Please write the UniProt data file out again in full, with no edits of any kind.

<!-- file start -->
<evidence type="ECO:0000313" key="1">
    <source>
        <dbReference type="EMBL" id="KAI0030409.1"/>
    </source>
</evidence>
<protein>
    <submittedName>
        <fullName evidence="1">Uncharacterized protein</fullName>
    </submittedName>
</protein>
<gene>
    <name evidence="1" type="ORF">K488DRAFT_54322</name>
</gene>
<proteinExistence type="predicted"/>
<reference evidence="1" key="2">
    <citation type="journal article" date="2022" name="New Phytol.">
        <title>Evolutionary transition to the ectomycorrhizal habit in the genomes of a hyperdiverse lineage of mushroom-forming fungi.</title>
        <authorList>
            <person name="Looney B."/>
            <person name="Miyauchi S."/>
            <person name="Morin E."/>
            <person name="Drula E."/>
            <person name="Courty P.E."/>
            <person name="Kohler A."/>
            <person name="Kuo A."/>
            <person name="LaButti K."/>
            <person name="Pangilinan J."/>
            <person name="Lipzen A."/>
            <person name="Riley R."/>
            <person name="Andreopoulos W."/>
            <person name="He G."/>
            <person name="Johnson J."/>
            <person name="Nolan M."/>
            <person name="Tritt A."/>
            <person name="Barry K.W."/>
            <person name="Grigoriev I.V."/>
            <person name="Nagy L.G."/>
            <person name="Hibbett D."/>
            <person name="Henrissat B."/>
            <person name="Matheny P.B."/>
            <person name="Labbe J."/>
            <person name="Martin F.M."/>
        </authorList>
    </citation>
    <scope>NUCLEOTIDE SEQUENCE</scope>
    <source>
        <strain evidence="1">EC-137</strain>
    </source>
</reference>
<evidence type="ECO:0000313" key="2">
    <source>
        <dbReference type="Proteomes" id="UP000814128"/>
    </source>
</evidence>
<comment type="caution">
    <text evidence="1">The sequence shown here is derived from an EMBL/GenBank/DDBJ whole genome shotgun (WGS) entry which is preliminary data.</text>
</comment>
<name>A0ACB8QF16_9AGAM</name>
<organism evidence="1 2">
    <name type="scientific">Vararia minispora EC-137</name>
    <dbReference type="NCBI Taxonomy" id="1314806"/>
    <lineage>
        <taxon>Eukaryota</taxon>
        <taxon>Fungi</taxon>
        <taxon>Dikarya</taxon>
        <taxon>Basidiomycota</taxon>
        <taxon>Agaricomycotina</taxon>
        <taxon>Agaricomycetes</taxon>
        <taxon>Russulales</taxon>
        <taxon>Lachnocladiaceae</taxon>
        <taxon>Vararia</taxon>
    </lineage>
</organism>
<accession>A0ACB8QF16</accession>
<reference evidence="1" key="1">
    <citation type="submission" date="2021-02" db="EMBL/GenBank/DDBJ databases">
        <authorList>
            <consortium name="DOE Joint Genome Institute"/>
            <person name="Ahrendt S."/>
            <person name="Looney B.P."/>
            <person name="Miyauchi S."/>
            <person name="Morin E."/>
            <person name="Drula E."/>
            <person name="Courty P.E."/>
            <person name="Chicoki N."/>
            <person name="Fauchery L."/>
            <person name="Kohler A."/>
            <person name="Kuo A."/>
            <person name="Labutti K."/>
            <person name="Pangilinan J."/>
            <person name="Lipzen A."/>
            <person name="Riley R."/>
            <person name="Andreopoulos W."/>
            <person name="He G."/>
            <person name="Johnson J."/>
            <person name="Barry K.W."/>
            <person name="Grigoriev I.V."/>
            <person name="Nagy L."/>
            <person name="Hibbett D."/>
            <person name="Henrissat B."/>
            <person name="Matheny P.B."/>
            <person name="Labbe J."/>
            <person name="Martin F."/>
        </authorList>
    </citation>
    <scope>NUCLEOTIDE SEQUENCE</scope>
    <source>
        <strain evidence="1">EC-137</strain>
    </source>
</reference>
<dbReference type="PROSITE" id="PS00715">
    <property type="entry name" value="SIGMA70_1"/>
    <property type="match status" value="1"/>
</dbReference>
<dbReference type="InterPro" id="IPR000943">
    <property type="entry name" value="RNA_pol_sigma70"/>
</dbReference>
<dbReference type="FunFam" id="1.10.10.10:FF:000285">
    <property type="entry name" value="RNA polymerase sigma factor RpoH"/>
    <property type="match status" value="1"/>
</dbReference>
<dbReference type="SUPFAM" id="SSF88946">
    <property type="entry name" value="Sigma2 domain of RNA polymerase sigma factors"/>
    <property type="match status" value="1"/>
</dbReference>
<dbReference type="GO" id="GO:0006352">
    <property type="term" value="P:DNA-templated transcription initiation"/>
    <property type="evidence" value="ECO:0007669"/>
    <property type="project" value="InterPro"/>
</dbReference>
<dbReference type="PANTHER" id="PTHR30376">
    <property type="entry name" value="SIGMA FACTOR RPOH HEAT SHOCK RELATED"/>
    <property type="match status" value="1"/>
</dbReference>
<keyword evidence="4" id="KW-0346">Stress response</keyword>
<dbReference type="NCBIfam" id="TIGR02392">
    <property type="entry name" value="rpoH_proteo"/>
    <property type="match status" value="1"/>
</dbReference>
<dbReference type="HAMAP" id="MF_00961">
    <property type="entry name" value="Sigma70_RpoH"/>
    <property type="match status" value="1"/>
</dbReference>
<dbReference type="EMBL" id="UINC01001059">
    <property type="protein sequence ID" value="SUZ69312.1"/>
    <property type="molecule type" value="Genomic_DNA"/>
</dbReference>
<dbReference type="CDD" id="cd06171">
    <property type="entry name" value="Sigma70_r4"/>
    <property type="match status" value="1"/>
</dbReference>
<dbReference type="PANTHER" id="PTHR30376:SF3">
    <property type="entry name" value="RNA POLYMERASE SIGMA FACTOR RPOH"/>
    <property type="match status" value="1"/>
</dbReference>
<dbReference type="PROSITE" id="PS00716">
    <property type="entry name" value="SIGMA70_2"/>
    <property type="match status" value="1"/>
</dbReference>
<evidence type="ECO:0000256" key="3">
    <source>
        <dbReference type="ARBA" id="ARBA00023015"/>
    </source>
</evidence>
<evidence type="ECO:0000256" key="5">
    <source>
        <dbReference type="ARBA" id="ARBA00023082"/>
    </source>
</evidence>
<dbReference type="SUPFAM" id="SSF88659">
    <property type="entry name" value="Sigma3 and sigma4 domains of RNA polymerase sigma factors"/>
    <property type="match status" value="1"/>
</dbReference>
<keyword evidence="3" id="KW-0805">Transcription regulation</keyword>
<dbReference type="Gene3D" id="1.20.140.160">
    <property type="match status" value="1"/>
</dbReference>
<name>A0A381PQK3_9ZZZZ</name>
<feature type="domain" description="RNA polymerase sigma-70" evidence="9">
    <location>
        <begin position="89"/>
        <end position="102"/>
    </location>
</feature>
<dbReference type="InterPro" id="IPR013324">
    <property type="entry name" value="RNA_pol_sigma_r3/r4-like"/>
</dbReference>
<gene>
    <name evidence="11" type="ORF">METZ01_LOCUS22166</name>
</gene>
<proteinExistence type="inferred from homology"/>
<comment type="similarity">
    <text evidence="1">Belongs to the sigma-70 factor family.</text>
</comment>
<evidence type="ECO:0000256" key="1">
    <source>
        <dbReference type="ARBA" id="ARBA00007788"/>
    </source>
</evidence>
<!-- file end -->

<evidence type="ECO:0000313" key="1">
    <source>
        <dbReference type="EMBL" id="KAI0030409.1"/>
    </source>
</evidence>
<protein>
    <submittedName>
        <fullName evidence="1">Uncharacterized protein</fullName>
    </submittedName>
</protein>
<gene>
    <name evidence="1" type="ORF">K488DRAFT_54322</name>
</gene>
<proteinExistence type="predicted"/>
<reference evidence="1" key="2">
    <citation type="journal article" date="2022" name="New Phytol.">
        <title>Evolutionary transition to the ectomycorrhizal habit in the genomes of a hyperdiverse lineage of mushroom-forming fungi.</title>
        <authorList>
            <person name="Looney B."/>
            <person name="Miyauchi S."/>
            <person name="Morin E."/>
            <person name="Drula E."/>
            <person name="Courty P.E."/>
            <person name="Kohler A."/>
            <person name="Kuo A."/>
            <person name="LaButti K."/>
            <person name="Pangilinan J."/>
            <person name="Lipzen A."/>
            <person name="Riley R."/>
            <person name="Andreopoulos W."/>
            <person name="He G."/>
            <person name="Johnson J."/>
            <person name="Nolan M."/>
            <person name="Tritt A."/>
            <person name="Barry K.W."/>
            <person name="Grigoriev I.V."/>
            <person name="Nagy L.G."/>
            <person name="Hibbett D."/>
            <person name="Henrissat B."/>
            <person name="Matheny P.B."/>
            <person name="Labbe J."/>
            <person name="Martin F.M."/>
        </authorList>
    </citation>
    <scope>NUCLEOTIDE SEQUENCE</scope>
    <source>
        <strain evidence="1">EC-137</strain>
    </source>
</reference>
<evidence type="ECO:0000313" key="2">
    <source>
        <dbReference type="Proteomes" id="UP000814128"/>
    </source>
</evidence>
<comment type="caution">
    <text evidence="1">The sequence shown here is derived from an EMBL/GenBank/DDBJ whole genome shotgun (WGS) entry which is preliminary data.</text>
</comment>
<name>A0ACB8QF16_9AGAM</name>
<organism evidence="1 2">
    <name type="scientific">Vararia minispora EC-137</name>
    <dbReference type="NCBI Taxonomy" id="1314806"/>
    <lineage>
        <taxon>Eukaryota</taxon>
        <taxon>Fungi</taxon>
        <taxon>Dikarya</taxon>
        <taxon>Basidiomycota</taxon>
        <taxon>Agaricomycotina</taxon>
        <taxon>Agaricomycetes</taxon>
        <taxon>Russulales</taxon>
        <taxon>Lachnocladiaceae</taxon>
        <taxon>Vararia</taxon>
    </lineage>
</organism>
<accession>A0ACB8QF16</accession>
<reference evidence="1" key="1">
    <citation type="submission" date="2021-02" db="EMBL/GenBank/DDBJ databases">
        <authorList>
            <consortium name="DOE Joint Genome Institute"/>
            <person name="Ahrendt S."/>
            <person name="Looney B.P."/>
            <person name="Miyauchi S."/>
            <person name="Morin E."/>
            <person name="Drula E."/>
            <person name="Courty P.E."/>
            <person name="Chicoki N."/>
            <person name="Fauchery L."/>
            <person name="Kohler A."/>
            <person name="Kuo A."/>
            <person name="Labutti K."/>
            <person name="Pangilinan J."/>
            <person name="Lipzen A."/>
            <person name="Riley R."/>
            <person name="Andreopoulos W."/>
            <person name="He G."/>
            <person name="Johnson J."/>
            <person name="Barry K.W."/>
            <person name="Grigoriev I.V."/>
            <person name="Nagy L."/>
            <person name="Hibbett D."/>
            <person name="Henrissat B."/>
            <person name="Matheny P.B."/>
            <person name="Labbe J."/>
            <person name="Martin F."/>
        </authorList>
    </citation>
    <scope>NUCLEOTIDE SEQUENCE</scope>
    <source>
        <strain evidence="1">EC-137</strain>
    </source>
</reference>
<dbReference type="PROSITE" id="PS00715">
    <property type="entry name" value="SIGMA70_1"/>
    <property type="match status" value="1"/>
</dbReference>
<dbReference type="InterPro" id="IPR000943">
    <property type="entry name" value="RNA_pol_sigma70"/>
</dbReference>
<dbReference type="FunFam" id="1.10.10.10:FF:000285">
    <property type="entry name" value="RNA polymerase sigma factor RpoH"/>
    <property type="match status" value="1"/>
</dbReference>
<dbReference type="SUPFAM" id="SSF88946">
    <property type="entry name" value="Sigma2 domain of RNA polymerase sigma factors"/>
    <property type="match status" value="1"/>
</dbReference>
<dbReference type="GO" id="GO:0006352">
    <property type="term" value="P:DNA-templated transcription initiation"/>
    <property type="evidence" value="ECO:0007669"/>
    <property type="project" value="InterPro"/>
</dbReference>
<dbReference type="PANTHER" id="PTHR30376">
    <property type="entry name" value="SIGMA FACTOR RPOH HEAT SHOCK RELATED"/>
    <property type="match status" value="1"/>
</dbReference>
<keyword evidence="4" id="KW-0346">Stress response</keyword>
<dbReference type="NCBIfam" id="TIGR02392">
    <property type="entry name" value="rpoH_proteo"/>
    <property type="match status" value="1"/>
</dbReference>
<dbReference type="HAMAP" id="MF_00961">
    <property type="entry name" value="Sigma70_RpoH"/>
    <property type="match status" value="1"/>
</dbReference>
<dbReference type="EMBL" id="UINC01001059">
    <property type="protein sequence ID" value="SUZ69312.1"/>
    <property type="molecule type" value="Genomic_DNA"/>
</dbReference>
<dbReference type="CDD" id="cd06171">
    <property type="entry name" value="Sigma70_r4"/>
    <property type="match status" value="1"/>
</dbReference>
<dbReference type="PANTHER" id="PTHR30376:SF3">
    <property type="entry name" value="RNA POLYMERASE SIGMA FACTOR RPOH"/>
    <property type="match status" value="1"/>
</dbReference>
<dbReference type="PROSITE" id="PS00716">
    <property type="entry name" value="SIGMA70_2"/>
    <property type="match status" value="1"/>
</dbReference>
<evidence type="ECO:0000256" key="3">
    <source>
        <dbReference type="ARBA" id="ARBA00023015"/>
    </source>
</evidence>
<evidence type="ECO:0000256" key="5">
    <source>
        <dbReference type="ARBA" id="ARBA00023082"/>
    </source>
</evidence>
<dbReference type="SUPFAM" id="SSF88659">
    <property type="entry name" value="Sigma3 and sigma4 domains of RNA polymerase sigma factors"/>
    <property type="match status" value="1"/>
</dbReference>
<keyword evidence="3" id="KW-0805">Transcription regulation</keyword>
<dbReference type="Gene3D" id="1.20.140.160">
    <property type="match status" value="1"/>
</dbReference>
<name>A0A381PQK3_9ZZZZ</name>
<feature type="domain" description="RNA polymerase sigma-70" evidence="9">
    <location>
        <begin position="89"/>
        <end position="102"/>
    </location>
</feature>
<dbReference type="InterPro" id="IPR013324">
    <property type="entry name" value="RNA_pol_sigma_r3/r4-like"/>
</dbReference>
<gene>
    <name evidence="11" type="ORF">METZ01_LOCUS22166</name>
</gene>
<proteinExistence type="inferred from homology"/>
<comment type="similarity">
    <text evidence="1">Belongs to the sigma-70 factor family.</text>
</comment>
<evidence type="ECO:0000256" key="1">
    <source>
        <dbReference type="ARBA" id="ARBA00007788"/>
    </source>
</evidence>